Image: Landeveert 'Feldspar' 2001

She then provided another beautiful illustration of something that the average person can actually see feel and touch. Something they may have commonly stumbled upon if they have ever gone for a walk in the woods. Most granite rocks and boulders in forests will be colonized by lichens and mosses. Most folks also understand the degradation and weathering effects that such organisms have on buildings like bricks, rock, rood slates or even the gravestones in a cemetery. 

"But why would a fungus tunnel into a rock? There’s no food there, and it no doubt takes a sizeable capital investment to assemble and secrete the acids necessary to eat raw rock."

"There is a precedent: lichens. The crusty creatures, a combination of fungi, algae, and attendant bacteria/archaea, are the first and last word in Earth-based rock colonization. Wherever naked stone is found, lichens will be there."

Image by Bob Blaylock (Mold - August 2010)

Sure enough. I've previous written articles on Biological soil crusts (Lichens, Mosses, Cyanobacteria, etc], from desert areas and also from here in Sweden within the shallow soils of some of this regions Boreal Forests. Such ecosystems are fascinating and foundations for any future life development. I wrote the Boreal Forest example specifically because most people find deserts boring and the soil crusts which exist there are probably not even remotely noticed by the average person. Hence the Boreal forest example has bigger and better examples of mosses, lichens and fungi which most people find more exciting and sexy when it comes to the visual. But it should be noted that Desert Biocrustal systems are equally important. I'll post the links below. But it is interesting that the microscopic deeper soil layers of this subject are not effected by the surface work from these living organisms.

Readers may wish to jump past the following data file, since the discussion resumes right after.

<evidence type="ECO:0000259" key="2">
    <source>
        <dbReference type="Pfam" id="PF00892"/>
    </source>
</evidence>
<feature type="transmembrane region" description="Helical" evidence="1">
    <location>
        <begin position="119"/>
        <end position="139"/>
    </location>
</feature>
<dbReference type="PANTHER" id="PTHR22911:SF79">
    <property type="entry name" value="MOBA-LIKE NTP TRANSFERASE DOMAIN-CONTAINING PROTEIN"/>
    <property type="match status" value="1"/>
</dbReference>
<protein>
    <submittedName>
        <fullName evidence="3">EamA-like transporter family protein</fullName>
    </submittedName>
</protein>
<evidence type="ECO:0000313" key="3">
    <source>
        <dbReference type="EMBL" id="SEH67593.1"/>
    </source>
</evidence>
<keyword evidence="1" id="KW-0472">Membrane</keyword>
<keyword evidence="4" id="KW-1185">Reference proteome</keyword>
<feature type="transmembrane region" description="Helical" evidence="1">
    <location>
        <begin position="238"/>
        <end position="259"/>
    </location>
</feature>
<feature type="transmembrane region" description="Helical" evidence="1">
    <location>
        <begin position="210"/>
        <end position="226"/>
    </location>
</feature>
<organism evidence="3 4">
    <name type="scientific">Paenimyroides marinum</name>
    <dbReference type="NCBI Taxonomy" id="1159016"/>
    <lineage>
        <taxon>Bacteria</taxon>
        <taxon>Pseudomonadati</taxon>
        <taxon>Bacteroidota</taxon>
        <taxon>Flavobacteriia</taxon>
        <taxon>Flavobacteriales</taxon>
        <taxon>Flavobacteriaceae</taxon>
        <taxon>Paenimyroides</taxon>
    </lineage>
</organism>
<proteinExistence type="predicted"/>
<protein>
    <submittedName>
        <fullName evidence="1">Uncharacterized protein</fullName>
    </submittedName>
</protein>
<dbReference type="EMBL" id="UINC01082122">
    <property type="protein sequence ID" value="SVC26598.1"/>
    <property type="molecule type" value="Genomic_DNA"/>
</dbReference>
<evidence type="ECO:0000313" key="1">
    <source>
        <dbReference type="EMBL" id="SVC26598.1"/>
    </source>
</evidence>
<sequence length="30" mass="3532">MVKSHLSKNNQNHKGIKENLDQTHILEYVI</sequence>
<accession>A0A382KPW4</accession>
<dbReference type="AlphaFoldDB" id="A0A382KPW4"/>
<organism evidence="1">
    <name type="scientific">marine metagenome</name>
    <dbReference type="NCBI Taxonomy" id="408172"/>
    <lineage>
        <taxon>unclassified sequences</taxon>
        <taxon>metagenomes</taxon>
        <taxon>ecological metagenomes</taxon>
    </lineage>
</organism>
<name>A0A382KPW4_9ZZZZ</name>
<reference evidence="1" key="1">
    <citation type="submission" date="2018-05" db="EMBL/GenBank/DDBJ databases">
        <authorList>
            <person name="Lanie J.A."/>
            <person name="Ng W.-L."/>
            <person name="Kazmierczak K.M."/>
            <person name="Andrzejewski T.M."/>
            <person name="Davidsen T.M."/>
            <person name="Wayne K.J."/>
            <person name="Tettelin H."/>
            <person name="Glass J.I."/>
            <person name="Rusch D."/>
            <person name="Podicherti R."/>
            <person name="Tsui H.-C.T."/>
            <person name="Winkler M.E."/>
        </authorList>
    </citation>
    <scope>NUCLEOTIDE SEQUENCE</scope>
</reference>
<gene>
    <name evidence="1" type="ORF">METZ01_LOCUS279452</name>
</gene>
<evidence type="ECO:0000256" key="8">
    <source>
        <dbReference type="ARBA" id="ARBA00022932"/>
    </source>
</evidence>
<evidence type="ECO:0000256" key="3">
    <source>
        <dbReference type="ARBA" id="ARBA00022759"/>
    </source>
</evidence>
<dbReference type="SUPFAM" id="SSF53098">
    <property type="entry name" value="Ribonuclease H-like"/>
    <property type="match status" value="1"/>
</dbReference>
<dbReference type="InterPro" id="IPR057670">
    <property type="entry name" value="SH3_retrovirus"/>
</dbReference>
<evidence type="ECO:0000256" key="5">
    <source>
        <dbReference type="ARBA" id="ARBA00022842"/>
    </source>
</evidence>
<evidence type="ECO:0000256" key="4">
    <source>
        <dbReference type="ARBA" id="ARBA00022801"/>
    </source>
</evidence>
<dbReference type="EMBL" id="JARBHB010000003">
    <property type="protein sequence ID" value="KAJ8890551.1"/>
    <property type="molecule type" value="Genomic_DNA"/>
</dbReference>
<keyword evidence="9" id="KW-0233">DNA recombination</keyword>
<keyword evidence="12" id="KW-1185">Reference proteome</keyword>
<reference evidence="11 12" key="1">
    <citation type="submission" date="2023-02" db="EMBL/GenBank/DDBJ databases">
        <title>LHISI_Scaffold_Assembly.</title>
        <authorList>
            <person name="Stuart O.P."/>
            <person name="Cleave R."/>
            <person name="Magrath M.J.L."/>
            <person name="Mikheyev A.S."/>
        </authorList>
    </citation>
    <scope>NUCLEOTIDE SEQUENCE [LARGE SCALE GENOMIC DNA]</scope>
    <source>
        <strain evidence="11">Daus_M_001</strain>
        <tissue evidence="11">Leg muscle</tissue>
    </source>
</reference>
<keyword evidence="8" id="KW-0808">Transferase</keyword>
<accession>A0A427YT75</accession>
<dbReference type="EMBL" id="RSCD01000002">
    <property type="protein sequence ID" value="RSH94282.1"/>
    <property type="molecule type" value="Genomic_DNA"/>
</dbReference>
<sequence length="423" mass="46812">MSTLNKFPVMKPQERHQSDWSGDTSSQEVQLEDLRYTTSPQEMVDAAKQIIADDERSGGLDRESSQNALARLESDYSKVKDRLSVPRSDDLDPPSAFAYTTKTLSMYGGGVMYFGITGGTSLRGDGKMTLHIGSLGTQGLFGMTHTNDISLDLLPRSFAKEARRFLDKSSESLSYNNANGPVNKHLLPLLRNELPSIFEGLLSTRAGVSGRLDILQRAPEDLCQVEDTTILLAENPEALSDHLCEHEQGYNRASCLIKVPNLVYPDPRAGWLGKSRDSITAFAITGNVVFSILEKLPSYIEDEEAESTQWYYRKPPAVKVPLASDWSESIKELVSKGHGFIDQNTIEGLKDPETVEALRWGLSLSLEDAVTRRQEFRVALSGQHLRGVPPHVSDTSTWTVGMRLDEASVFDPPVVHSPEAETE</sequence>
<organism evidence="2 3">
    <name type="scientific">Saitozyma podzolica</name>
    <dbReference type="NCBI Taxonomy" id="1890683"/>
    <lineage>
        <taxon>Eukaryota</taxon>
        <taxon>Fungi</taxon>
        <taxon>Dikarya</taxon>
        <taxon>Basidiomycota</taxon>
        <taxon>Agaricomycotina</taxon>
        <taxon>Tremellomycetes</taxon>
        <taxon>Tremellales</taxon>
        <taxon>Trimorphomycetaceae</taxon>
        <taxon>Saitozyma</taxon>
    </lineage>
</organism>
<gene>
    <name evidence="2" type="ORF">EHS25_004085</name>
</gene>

Photo: "Caloplaca thallincola" by Jymm - Licensed under Public Domain via Commons.

"They cover almost 10% of Earth’s land surface, and if you are paying attention on your next forest or tundra hike, you will be astounded to note just how much real estate they have staked out – not just on rocks, but also on tree bark and soil."

"The fungal half of lichens are the drilling specialists, excreting acids that break down rock and enable the fungus to get a hypha-hold in micro-trenches, cracks, and etch pits (small lens-shaped cavities formed by the action of water). The acids are derived from the food that the algae provide to the fungus." 

"But the shafts in the photos at the top of the page were found nowhere near a lichen or a boulder. They were inside little bits of stony soil. What other fungi could be driving these tunnels ?" 

An interesting feature of the illustration below which you really don't see are those hormonal substances that the mycorrhizal fungi  manufacture or produce which hinder or suppress the plant's root  from growing root-hairs and might even encourage actual dichotomous branching from the root tip itself which will further enhance performance. So this tangled looking fungal mantle which covers this area of the root and inserts itself in between the cortical root cells is where all the interactions of nutrient, water and sugar exchanges take place between the fungi and the plant. This allows a much enhance performance of root area absorption than it had previously or if it were under and industrial science-based management as recommended by Dow Agro-Chemical and/or Monsanto. See how superior nature is compared to imaginary human improvements influenced by nothing more than bottom line profiteering ???